Flo Rida is the master of turning fleeting gimmickry into full-length tracks, which is perhaps not as good as mastering musicianship but good enough to get him charting, year after year. Normally, though, his gimmicks are timely: recruiting T-Pain in his getting Ke$ha on a hook before she became Ke$ha, recruiting David Guetta (as a producer) or Avicii (as a sprawling sample) just as EDM became a household acronym. The titles usually give them away a bit, too; “Right Round” can only be preceded by “you spin my head…”, “Good Feeling” by “Ohhhhhh, sometimes I get a….” This means that with a Flo track called Whistle, you can guess the gimmick almost immediately. You can probably also guess what Flo does with the word. But if not, the first few seconds will make it clear:
The gimmick here, as you’ve probably guessed, is a whistled hook. This is a problem. Whistling was last year’s trend, and a certain pair of Jagger-movers made it overplayed. Whistling the melody to “Just Can’t Get Enough” is not an improvement. Nor is pairing it with a double-entendre ripped off near-verbatim from Lauren Bacall–a metaphor ruined by being made more explicit. Flo’s obvious enough to taunt “blow my whistle, baby,” but his quoted instructions would not literally work. “Whistle while you work it,” later, might have worked–it’s a snowclone just stupid enough to stick as a hook–but Flo smothers it in a bunch of Flo Rida delivery.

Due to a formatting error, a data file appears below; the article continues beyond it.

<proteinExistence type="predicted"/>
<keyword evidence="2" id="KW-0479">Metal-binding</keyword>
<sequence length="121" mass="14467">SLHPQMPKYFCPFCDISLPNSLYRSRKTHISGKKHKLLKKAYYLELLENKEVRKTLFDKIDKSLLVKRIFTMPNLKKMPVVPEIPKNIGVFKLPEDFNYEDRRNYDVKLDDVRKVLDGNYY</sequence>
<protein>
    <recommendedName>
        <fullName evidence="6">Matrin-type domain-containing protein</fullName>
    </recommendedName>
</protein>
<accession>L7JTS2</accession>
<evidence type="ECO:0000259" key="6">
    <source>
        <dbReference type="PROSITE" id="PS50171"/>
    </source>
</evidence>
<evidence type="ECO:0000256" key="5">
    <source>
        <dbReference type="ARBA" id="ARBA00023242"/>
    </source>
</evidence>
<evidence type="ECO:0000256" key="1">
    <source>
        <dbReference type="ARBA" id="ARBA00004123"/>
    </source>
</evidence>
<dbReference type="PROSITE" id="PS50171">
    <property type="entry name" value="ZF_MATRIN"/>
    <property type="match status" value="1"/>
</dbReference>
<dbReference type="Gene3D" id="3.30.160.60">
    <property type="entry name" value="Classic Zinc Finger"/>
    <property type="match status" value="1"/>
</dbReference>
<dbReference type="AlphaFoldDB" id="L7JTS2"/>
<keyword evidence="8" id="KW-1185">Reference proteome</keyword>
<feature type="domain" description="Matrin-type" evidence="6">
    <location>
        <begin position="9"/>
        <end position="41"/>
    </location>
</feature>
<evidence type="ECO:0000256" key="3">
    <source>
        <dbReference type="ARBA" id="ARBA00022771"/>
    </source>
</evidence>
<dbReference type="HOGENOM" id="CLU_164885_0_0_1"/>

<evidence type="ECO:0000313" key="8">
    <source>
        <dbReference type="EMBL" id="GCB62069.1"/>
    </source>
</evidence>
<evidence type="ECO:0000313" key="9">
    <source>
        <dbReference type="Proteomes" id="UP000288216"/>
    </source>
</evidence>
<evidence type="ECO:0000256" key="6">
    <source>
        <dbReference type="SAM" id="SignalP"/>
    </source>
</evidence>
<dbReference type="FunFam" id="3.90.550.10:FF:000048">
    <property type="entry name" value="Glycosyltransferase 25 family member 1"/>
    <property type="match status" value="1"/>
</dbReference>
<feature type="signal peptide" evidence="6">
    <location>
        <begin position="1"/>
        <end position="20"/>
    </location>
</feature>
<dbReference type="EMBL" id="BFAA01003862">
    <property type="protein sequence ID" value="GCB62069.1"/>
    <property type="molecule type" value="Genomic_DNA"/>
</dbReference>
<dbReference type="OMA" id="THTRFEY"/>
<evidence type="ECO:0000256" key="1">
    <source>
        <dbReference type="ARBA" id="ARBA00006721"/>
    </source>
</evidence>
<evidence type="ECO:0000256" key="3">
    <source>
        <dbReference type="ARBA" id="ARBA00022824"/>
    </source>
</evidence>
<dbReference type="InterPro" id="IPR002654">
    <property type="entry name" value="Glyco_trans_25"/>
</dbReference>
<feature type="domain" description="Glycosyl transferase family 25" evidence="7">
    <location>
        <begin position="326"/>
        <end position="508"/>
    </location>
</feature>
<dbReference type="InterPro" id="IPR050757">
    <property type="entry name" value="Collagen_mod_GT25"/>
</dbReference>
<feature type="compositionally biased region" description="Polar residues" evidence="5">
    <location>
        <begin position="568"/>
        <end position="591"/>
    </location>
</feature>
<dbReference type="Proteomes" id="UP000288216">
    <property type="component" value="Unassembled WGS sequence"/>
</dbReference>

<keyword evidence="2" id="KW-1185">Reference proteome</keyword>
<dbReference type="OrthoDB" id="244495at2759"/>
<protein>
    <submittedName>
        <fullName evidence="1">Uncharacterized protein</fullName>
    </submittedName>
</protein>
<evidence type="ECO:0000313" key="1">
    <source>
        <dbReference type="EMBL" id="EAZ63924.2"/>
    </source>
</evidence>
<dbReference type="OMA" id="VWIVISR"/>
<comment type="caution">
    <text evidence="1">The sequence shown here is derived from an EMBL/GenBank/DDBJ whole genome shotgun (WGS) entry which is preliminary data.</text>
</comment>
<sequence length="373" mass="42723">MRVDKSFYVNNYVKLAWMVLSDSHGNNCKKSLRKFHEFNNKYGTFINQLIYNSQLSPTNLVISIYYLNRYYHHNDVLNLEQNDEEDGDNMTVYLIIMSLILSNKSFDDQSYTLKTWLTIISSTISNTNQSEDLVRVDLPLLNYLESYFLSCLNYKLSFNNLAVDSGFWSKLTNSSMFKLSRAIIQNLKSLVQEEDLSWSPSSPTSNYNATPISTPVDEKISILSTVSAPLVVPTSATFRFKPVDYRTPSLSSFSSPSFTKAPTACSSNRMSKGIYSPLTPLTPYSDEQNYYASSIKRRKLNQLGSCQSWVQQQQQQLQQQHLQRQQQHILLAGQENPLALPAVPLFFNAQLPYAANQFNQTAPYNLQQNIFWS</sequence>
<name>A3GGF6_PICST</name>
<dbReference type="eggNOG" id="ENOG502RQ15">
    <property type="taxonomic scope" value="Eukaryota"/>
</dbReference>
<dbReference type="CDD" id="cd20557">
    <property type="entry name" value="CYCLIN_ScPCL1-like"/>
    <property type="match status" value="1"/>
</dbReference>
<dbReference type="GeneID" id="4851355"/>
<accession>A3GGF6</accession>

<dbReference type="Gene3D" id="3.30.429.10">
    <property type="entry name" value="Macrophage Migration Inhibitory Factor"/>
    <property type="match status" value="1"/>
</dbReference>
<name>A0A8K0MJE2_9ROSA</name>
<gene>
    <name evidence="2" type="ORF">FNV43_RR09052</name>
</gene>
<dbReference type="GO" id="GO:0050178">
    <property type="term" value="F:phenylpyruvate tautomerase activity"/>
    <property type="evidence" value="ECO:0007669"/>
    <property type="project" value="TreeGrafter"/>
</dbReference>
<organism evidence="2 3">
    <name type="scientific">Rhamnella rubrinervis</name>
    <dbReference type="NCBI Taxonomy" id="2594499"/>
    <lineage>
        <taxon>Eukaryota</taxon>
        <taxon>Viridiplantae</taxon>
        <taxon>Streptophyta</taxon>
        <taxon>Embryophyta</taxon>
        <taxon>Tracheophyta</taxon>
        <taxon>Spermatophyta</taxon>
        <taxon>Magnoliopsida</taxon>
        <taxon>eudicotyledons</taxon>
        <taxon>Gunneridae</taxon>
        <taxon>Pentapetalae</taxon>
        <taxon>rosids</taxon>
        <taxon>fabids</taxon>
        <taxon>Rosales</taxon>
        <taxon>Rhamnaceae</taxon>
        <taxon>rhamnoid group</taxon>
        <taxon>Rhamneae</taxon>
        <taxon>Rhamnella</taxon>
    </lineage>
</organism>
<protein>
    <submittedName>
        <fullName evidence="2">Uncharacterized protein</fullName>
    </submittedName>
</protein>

There’s the real problem, and it’s probably inevitable: between the guitar mess and chorus comedown, “Whistle” wants to be something like a Gym Class Heroes or Maroon 5 track. But both those groups use hook singers: Adam Levine, Neon Hitch, Bruno Mars. Flo’s just got himself, and he can’t make the verses more than throwaways or deliver a chorus that probably wouldn’t even work without him. He doesn’t have a sample, either, to steal the show. He’s just got his anonymous self and that whistle. “Moves Like Jagger” had a very similar whistle, and a month in, its (very similar) whistle sample stopped sounding catchy and started to sound mocking. “Whistle” already does.